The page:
If you want to see how a 'food programme' (although no Bourdain programme could really be described as such) is transformed in to a war documentary, then you need to watch this. The best journalist is someone who makes you understand what it would be like if you were caught up in the madness, and Bourdain excels at that. His empathy with his entourage is deeply affecting, and his 'patriotism' is for me at least, totally excusable, for reasons that are blindingly obvious.
The prism through which Bourdain views and describes the world is unique yet totally accessible. Food is after all what nourishes us all, and the effect is to make everything seem entirely real.
I have never laughed so much, then felt so guilty. BT is a genius.
Every moment is pure gold, every second to be treasured.
Like the best detective stories ever written, the puzzle is the least of the viewer's concerns. But rather BT submerges us in a world with which we are probably totally unfamiliar, and yet we never doubt it for a second.
The cast is peerless, with Noiret rewarding the viewer with his most perfectly nuanced/sympathetic/anti- hero imaginable. No one has ever been denied an Oscar so cruelly.
I have promised myself I will share this with everyone who is important to me, woe betide me if I fail.
Perhaps most people think of King Kong or Lord of the Rings when they see Peter Jackson's name, but I suspect the movie that says most about his sensibilities is 'Heavenly Creatures'. Like 'Lovely Bones' this movie depicts the tragedy that befalls two young girls, but sadly Lovely Bones lacks the incredible depth in his earlier movie. This is not the fault of the actors, as they are all excellent, despite the Stanley Tucci character seeming such a cliché. Surely no child would spend any time alone with someone who appeared so incredibly slimly, their innate aversion would stop them instantly. In fact the abduction scene is incredibly difficult to watch, even though there is no violence at all. Apparently the source novel has an extended rape/murder scene, but this was entirely absent from the movie which was an excellent decision. However Peter Jackson didn't shy away from depicting the heavenly after-world which unfortunately reminded me of Aronofsky's The Fountain (also starring Rachel Weisz). When Susie Salmon arrives in the after-world and meets Holly, she never asks Holly 'Who are You?' and that made no sense to me. Susie's strange behaviour wasn't the only frustrating aspect of this movie, I think the main problem is the uneven tone; part thriller, part fantasy, with individual scenes working superbly, but even Susie's narration can't immerse the viewer in her world - unlike Kevin Spacey's narration in 'American Beauty'. Perhaps that's because I'm not a 13 year old girl.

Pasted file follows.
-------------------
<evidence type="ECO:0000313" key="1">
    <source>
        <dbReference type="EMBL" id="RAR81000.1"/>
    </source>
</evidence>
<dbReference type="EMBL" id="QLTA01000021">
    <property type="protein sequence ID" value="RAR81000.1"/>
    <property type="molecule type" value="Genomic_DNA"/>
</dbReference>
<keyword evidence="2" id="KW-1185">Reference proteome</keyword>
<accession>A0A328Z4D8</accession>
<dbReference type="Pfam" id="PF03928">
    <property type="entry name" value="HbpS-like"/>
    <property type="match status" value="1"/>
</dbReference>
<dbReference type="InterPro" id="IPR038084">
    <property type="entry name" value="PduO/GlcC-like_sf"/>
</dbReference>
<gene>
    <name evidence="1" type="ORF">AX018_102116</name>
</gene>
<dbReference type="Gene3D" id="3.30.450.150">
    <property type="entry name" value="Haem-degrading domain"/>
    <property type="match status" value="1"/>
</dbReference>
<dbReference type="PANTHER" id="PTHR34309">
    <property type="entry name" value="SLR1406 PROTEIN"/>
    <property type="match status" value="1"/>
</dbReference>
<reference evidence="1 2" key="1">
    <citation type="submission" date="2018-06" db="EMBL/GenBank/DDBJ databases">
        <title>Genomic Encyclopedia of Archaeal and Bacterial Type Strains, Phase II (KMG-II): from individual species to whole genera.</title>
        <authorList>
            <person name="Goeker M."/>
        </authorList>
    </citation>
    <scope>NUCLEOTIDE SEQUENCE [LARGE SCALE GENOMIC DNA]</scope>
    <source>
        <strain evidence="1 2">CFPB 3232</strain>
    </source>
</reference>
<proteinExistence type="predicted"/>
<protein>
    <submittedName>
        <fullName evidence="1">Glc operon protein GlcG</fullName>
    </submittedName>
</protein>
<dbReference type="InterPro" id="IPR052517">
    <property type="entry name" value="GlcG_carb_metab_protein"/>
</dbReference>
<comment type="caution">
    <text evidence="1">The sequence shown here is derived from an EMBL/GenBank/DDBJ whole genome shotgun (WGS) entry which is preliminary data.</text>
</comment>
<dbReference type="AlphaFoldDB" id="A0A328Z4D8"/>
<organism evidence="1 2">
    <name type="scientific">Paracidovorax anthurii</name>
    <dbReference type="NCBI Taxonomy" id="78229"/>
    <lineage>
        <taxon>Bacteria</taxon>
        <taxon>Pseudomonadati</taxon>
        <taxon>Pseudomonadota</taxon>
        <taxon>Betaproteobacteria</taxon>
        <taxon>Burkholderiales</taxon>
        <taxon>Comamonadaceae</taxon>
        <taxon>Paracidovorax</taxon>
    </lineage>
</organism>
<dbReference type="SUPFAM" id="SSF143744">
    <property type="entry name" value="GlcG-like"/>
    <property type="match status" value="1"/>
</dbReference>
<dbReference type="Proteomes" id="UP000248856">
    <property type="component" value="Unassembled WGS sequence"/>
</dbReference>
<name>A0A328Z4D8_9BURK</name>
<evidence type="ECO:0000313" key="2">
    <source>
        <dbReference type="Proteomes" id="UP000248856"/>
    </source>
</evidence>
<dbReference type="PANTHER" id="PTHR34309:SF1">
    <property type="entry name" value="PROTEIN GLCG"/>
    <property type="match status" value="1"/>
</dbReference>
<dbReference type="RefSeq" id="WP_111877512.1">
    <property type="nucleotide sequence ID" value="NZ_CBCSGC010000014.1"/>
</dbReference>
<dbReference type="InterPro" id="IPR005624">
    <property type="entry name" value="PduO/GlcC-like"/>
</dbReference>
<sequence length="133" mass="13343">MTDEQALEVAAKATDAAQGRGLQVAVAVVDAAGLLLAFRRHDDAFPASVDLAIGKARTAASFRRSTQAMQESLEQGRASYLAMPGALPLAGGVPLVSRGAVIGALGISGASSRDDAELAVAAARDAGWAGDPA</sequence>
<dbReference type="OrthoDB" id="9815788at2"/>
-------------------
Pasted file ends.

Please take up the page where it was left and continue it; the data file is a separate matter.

One of the most effective aspects of this movie is the way the tension builds inexorably. From the moment you see the children there is an impending sense of doom. The children themselves are both brilliantly cast and wonderfully realistic, by which I mean that their behaviour is easily recognisable as the normal behaviour of manipulative and moody kids, until it spills over to the purely demonic.
The rest of the cast who, apart from Stephen Campbell Moore, I didn't recognise, all portrayed characters who were very believable, even if not entirely sympathetic. After all, how can you sympathise with smug middle class parents discussing homeschooling now that they've sold the business? The adults were in fact wonderfully flawed, matched in spades by Casey, who enters the movie as the least sympathetic character: selfish, self absorbed, and distant in the way that only a sixteen year old can be. However, Casey is arguably the real hero.
The script skillfully presents the tip of the iceberg, suggesting and hinting at the unseen part of the characters' lives, never spelling everything out, but crediting the audience with the wit to work some things out for themselves. The horror cliché of characters doing stupid or unrealistic things that annoy the audience was always avoided, as was the use of the dark. Instead the action takes place against a white Christmas backdrop, which sadly reminded me a little of Reny Harlin's 'snow' bound Die Hard 2, but even so the blood on snow motif was very effective.
Tom Shankland's script, and in particular the dialogue, was very convincing, but he is also a highly visual director. According to my girlfriend the Miss Marple he helmed is quite beautifully photographed, and I really liked the atmosphere and visuals in WAZ. The Children also has the same stunning images, which along with the very powerful soundtrack, conjure a mood of foreboding and dread. If you appreciate horror movies with tension and beauty as well as a succession of wince- inducing set pieces, then this is a film for you.